The surviving pilot of the SpaceShipTwo crash on 31 October has told investigators that he was unaware the co-pilot had unlocked a system that rotates the tail feathers of the vehicle moments before an in-flight break-up, the US National Transportation Safety Board (NTSB) says.

NTSB investigators have focused on video and telemetry showing that co-pilot Mike Alsbury prematurely unlocked the tail feather rotation system as SpaceShipTwo accelerated through Mach 1.

The test card on Alsbury’s knee stated that the tail feathers should not be unlocked until SpaceShipTwo’s speed had reached at least Mach 1.4.

Alsbury was killed by the in-flight break-up of SpaceShipTwo at 55,000ft.

Pete Siebold told investigators he survived when his seat was ejected by the in-flight break-up. He then “unbuckled from his seat at some point before the parachute deployed automatically”, the NTSB says.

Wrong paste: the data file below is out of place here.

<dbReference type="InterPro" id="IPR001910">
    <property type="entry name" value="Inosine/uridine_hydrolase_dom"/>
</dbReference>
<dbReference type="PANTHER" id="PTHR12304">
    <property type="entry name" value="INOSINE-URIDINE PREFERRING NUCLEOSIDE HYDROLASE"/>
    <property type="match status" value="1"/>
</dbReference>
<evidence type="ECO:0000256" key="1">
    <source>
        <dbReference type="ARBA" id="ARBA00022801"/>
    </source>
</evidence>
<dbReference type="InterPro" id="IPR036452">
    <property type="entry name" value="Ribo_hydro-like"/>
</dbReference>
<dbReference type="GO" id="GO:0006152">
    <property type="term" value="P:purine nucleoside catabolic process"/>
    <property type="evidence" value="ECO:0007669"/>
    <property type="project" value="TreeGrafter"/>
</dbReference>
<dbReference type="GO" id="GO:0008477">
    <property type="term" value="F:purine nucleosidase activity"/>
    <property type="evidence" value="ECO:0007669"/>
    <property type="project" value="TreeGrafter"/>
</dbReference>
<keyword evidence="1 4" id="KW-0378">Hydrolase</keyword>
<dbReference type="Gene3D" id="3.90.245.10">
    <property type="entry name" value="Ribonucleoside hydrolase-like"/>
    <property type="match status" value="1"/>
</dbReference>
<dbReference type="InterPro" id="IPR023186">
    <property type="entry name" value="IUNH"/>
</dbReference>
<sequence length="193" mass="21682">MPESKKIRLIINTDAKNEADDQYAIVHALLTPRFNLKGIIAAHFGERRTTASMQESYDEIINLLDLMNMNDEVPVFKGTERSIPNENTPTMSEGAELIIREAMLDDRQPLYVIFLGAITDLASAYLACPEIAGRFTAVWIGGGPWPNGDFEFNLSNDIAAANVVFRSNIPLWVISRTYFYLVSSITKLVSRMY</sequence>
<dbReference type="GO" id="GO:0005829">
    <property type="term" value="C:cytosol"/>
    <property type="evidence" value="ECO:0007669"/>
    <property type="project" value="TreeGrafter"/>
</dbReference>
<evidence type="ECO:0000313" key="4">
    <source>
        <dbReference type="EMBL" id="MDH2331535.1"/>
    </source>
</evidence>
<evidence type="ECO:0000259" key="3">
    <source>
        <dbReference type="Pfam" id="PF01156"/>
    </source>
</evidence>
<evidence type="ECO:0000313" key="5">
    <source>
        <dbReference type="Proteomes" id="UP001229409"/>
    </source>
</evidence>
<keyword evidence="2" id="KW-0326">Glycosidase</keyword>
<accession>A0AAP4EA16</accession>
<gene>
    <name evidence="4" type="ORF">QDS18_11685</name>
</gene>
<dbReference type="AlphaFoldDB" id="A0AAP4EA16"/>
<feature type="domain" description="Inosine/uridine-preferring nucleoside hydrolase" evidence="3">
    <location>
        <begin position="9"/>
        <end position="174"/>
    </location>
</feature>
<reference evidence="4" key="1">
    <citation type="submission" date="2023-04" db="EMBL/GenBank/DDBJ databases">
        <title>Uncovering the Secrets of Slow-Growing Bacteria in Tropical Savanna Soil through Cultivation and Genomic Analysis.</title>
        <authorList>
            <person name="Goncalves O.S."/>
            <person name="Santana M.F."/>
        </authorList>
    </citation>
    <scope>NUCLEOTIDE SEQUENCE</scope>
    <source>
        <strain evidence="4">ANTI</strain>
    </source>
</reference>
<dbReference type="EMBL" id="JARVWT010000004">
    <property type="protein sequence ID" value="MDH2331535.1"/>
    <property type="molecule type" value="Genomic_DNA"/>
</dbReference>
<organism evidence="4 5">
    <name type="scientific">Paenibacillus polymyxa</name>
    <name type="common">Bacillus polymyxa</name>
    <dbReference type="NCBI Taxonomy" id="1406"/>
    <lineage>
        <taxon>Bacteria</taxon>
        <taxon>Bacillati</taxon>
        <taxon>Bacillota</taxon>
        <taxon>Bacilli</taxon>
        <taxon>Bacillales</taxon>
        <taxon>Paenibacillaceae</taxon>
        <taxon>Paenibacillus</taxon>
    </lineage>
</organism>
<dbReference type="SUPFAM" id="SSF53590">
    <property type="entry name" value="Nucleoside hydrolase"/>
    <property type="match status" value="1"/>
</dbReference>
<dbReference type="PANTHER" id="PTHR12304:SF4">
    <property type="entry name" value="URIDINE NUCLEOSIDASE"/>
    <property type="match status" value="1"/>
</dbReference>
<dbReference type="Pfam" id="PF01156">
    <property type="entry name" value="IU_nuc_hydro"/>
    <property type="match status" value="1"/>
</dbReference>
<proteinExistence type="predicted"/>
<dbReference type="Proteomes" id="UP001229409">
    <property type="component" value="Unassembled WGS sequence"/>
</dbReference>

The NTSB has completed the on-scene investigation of the crash location in the Mojave Desert of California. The recovered wreckage of SpaceShipTwo is now stored in a secure location, the NTSB says.

As SpaceShipTwo was performing a flight test, the in-flight break-up was observed by telemetry gathering more than 1,000 parameters per second and multiple cameras inside SpaceShipTwo, the mothership WhiteKnightTwo and on the ground.

A group of NTSB investigators will assemble next week at the board’s recorders laboratory to evaluate the video footage.

Virgin Galactic has vowed to complete assembly and begin flight testing of the second SpaceShipTwo by April. The space tourism company, which collaborated with Scaled Composites, has acknowledged that about 24 of more than 700 deposit holders of suborbital launch tickets costing $250,000 each have requested refunds.